Chinese defense minister warns US not to interfere in regional security disputes

Chinese defense minister warns US not to interfere in regional security disputes
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China’s defense minister lambasted the U.S. this weekend for what he said was undue interference in regional disputes relating to Taiwan and the South China Sea, according to Reuters.

Chinese Defense Minister Wei Fenghe said Sunday at the Shangri-La Dialogue, Asia’s foremost defense summit, that China would “fight to the end” against meddling into its relationship with Taiwan, which China considers a Chinese territory.

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“If anyone dares to split Taiwan from China, the Chinese military has no choice but to fight at all costs,” Wei said, according to Reuters. “The U.S. is indivisible, and so is China. China must be, and will be, reunified.”

Both nations, he added, understand that outright war “would bring disaster to both countries and the world.” The U.S. does not have any formal ties to Taiwan but has sold it arms and aroused Chinese ire in May when U.S. and Taiwanese officials met for a security summit, the first of its kind in decades.

Taiwan’s government said in a statement that Beijing’s claims of its “peaceful development” were the “lie of the century.” Taiwan’s Mainland Affairs Council said Taiwan “will continue to strengthen its self-defense capabilities, defend the country’s sovereignty and democratic system, and uphold the right of the 23 million people of Taiwan to freely choose their future.”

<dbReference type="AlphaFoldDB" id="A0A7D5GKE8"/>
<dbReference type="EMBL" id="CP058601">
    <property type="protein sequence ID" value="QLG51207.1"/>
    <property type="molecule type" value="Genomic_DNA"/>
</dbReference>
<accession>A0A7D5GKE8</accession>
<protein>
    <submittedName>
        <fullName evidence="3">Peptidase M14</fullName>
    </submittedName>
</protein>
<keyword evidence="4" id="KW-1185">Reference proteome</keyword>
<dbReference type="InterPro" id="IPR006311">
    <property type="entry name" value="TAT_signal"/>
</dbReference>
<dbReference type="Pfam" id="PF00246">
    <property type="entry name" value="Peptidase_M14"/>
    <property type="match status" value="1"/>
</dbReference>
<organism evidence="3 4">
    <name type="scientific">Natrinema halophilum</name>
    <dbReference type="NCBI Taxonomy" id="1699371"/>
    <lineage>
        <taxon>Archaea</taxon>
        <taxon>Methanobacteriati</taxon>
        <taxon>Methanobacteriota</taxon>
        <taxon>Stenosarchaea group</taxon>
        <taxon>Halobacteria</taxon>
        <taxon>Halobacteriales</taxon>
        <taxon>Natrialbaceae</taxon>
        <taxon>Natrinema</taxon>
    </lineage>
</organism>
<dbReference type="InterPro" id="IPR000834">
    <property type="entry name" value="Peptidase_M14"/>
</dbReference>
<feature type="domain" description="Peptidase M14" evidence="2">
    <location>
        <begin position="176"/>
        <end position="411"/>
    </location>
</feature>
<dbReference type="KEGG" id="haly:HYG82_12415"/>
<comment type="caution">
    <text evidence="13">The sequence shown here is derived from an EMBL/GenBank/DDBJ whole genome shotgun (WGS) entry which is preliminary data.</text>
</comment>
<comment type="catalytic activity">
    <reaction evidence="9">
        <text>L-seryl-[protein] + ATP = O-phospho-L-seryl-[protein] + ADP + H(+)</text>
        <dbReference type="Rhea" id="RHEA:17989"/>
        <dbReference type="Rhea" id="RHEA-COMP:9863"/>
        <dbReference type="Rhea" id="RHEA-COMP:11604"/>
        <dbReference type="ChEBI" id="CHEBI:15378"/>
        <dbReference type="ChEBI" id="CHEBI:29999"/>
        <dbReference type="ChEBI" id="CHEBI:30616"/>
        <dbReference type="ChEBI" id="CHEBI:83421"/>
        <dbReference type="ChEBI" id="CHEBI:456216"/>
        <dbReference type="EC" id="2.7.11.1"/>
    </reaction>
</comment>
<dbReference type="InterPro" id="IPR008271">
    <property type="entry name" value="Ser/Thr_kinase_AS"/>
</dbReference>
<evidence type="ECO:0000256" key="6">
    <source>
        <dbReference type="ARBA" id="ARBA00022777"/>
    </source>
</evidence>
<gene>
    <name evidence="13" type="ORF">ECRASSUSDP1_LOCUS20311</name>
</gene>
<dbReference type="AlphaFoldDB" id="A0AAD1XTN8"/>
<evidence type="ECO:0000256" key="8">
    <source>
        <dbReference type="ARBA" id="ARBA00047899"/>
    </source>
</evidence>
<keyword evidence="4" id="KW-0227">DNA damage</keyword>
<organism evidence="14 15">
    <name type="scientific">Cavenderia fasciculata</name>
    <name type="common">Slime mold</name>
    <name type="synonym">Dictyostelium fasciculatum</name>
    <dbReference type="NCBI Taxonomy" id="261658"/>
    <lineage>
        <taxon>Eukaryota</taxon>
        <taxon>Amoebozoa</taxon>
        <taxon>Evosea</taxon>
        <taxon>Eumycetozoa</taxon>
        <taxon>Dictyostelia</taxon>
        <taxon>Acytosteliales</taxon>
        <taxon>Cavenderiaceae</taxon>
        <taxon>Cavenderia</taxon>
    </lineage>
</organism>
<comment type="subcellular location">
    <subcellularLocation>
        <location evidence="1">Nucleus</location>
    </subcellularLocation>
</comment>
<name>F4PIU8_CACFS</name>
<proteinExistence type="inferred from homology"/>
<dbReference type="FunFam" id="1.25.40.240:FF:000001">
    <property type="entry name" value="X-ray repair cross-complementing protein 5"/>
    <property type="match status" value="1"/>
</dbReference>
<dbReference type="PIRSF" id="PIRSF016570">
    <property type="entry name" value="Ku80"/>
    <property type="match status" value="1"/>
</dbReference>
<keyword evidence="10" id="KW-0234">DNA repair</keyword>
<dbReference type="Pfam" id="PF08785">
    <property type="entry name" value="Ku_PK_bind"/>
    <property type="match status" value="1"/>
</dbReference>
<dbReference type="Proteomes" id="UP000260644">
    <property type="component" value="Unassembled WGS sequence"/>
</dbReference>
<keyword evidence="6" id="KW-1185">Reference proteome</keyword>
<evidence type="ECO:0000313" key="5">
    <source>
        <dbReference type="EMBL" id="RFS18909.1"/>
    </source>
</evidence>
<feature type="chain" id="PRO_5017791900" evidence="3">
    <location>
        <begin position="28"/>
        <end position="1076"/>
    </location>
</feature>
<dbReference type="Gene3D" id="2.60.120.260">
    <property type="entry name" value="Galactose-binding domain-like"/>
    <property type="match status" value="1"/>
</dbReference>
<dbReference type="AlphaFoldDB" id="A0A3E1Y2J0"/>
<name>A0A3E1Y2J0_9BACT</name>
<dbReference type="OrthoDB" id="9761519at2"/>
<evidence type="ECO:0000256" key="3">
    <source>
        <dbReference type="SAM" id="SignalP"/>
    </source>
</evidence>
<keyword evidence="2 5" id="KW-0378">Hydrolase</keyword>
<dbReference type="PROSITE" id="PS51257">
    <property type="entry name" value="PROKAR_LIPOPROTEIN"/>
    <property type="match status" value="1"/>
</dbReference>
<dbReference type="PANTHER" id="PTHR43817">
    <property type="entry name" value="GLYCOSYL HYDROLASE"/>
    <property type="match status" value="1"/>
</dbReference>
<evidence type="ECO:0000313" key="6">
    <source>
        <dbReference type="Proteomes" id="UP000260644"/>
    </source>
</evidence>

On Saturday, Acting Defense Secretary Patrick ShanahanPatrick Michael ShanahanSenators introducing bill to penalize Pentagon for failed audits Overnight Defense: National Guard boosts DC presence ahead of inauguration | Lawmakers demand probes into troops' role in Capitol riot | Financial disclosures released for Biden Pentagon nominee Biden Pentagon pick could make up to .7M from leaving Raytheon MORE called out recent Chinese activity in the region without identifying the country by name at the same summit.

"Perhaps the greatest long-term threat to the vital interests of states across this region comes from actors who seek to undermine, rather than uphold, the rules-based international order," Shanahan said. "If the trends in these behaviors continue, artificial features in the global commons could become tollbooths, sovereignty could become the purview of the powerful.”